New Hope for Healthy Kids

Georgia parents, get ready for some good news. New research from the Centers for Disease Control shows childhood obesity rates on the decline in 18 states. Although 1 in 8, or around 12 percent, of preschoolers is obese, the numbers are falling in many areas. Georgia saw a small decline of about one percent, indicating that there is still much progress to be made to ensure the wellness of children in the state.

Recent Studies Show Childhood Obesity Epidemic Declining

The authors cite several factors that may have helped contribute to the declines:

  • updates to the Special Supplemental Nutrition Program for Women, Infants, and Children (WIC);
  • new nutrition and physical activity standards for early child care programs; and
  • increased support for breastfeeding mothers.

Promising research suggests that low-income children have demonstrated the most progress toward healthier BMIs, a sign that existing programs are resulting in positive change.

West Georgia’s effort to improve children’s health

Current initiatives are beginning to show marked benefits, including measures implemented through nationwide Community Transformation Grants. West Georgia was awarded one such grant in 2012 through the Community Benefit department of Tanner Health System.

The Get Healthy, Live Well program received $1.2 million to improve access to healthy foods for children and families, increase physical activity time in schools and child care centers, implement wellness training for teachers and child care workers, encourage breastfeeding for all new mothers, and build community partnerships to promote healthy lifestyle choices in Carroll, Haralson and Heard counties.

Volunteers from Carrollton helped Get Healthy, Live Well install a community garden in Knox Park.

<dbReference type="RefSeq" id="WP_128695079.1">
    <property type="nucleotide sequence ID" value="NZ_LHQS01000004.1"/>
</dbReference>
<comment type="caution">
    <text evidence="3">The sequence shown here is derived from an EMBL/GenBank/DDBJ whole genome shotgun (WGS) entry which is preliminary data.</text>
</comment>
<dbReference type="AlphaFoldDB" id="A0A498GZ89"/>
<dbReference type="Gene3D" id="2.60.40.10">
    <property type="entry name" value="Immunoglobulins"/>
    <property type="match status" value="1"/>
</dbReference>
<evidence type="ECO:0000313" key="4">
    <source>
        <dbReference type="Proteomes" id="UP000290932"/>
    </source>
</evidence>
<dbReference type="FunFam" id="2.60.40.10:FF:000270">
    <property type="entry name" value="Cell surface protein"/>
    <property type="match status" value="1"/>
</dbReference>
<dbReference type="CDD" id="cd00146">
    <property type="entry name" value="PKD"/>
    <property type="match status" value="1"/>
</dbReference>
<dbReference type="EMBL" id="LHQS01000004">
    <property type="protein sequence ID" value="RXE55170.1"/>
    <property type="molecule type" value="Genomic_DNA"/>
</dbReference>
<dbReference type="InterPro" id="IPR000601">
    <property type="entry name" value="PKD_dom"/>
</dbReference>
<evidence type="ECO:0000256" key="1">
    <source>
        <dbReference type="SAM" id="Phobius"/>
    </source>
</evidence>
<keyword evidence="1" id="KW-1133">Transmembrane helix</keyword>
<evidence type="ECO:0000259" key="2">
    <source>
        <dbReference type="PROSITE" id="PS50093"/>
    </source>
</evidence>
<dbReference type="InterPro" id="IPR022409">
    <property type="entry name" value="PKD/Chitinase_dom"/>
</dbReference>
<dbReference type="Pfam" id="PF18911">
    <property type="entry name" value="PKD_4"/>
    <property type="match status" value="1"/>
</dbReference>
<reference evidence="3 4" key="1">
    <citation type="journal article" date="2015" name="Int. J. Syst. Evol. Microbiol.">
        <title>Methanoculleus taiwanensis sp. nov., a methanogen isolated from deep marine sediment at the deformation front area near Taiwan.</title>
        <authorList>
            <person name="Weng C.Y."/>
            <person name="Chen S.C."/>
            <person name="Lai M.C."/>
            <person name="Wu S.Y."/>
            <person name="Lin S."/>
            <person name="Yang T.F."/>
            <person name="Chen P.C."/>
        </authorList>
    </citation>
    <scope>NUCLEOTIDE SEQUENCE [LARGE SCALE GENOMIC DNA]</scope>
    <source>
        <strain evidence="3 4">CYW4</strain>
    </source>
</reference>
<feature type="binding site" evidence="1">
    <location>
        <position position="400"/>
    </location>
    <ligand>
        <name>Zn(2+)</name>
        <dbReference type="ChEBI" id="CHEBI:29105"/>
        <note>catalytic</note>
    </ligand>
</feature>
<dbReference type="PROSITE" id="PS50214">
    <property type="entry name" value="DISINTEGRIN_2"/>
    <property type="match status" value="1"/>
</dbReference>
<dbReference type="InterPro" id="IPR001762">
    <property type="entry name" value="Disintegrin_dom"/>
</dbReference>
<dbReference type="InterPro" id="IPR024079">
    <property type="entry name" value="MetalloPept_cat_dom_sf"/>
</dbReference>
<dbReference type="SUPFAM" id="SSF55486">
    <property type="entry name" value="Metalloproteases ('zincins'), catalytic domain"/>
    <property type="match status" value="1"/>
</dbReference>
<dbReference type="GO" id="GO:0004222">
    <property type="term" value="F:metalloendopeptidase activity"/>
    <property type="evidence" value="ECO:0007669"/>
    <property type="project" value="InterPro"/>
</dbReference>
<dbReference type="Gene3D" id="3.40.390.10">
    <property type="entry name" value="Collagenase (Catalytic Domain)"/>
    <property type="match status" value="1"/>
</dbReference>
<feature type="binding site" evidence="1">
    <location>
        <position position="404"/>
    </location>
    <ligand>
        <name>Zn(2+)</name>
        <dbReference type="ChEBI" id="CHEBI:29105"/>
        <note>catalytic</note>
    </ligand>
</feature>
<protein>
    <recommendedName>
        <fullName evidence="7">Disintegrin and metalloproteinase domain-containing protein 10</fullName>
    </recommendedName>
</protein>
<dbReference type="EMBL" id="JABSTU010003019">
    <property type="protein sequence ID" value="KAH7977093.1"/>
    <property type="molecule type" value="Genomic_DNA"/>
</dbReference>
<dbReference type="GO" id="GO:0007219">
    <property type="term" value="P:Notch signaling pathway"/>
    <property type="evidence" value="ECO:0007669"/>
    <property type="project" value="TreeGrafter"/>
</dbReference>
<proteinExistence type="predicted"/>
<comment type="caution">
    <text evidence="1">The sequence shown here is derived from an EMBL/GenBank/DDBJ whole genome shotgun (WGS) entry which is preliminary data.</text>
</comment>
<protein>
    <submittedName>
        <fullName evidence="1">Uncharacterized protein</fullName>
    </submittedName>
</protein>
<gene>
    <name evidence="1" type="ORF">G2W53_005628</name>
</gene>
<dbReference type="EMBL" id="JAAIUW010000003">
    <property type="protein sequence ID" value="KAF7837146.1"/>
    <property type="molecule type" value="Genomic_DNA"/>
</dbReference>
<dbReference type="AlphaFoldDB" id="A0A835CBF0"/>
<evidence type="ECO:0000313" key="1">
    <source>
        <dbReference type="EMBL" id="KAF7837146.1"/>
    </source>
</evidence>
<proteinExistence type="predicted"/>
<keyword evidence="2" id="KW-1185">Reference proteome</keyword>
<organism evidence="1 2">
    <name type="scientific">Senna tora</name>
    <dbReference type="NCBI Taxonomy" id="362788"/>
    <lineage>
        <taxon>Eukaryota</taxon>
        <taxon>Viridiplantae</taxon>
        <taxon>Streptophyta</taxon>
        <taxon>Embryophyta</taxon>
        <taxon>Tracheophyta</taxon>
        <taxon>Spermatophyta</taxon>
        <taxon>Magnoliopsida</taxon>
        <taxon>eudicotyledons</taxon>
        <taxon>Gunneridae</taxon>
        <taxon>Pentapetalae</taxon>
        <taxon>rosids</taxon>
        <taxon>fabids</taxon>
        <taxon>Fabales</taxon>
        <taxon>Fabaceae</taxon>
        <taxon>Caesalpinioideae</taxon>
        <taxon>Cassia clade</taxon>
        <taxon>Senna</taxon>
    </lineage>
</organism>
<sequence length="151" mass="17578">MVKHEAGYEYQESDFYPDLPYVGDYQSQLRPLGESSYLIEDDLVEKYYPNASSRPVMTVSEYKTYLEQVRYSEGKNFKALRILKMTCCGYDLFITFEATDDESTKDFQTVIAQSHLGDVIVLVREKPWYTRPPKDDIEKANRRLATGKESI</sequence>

Volunteers from Carrollton helped Get Healthy, Live Well install a community garden in Knox Park.

Get Healthy, Live Well and community task force members are working to improve the health of children in west Georgia by:

  • training area teachers in Take 10! physical fitness curriculum
  • encouraging schools to install salad bars and serve more nutritious foods in cafeterias
  • installing community gardens in several area parks
  • offering Cooking Matters classes to low income families
  • implementing SNAP food stamp acceptance at area farmers markets

These initiatives are being implemented throughout 2013-14. Volunteers are welcome to join the efforts at any time. For more information on how you can help, check out the Get Involved page.

What kinds of changes can you make?

The study focused on a combination of cultural and individual factors that are leading the decrease in childhood obesity. Some of the most effective interventions can be made by parents in the home. They include:

  • Serve fruits and vegetables and other nutritious foods for meals and snacks.
  • Be role models by eating healthy meals and snacks with preschoolers.
  • Make water easily available throughout the day.
  • Limit the time preschoolers watch TV or use the computer in child care and the home.
  • Support and encourage preschoolers to be physically active every day.

Be a part of the solution

If you are interested in supporting the efforts to improve children’s health in west Georgia, there are many opportunities to join the cause. Find out more at http://www.GetHealthyLiveWell.org or visit the Get Healthy Live Well Facebook page to learn about upcoming events and programs in west Georgia.

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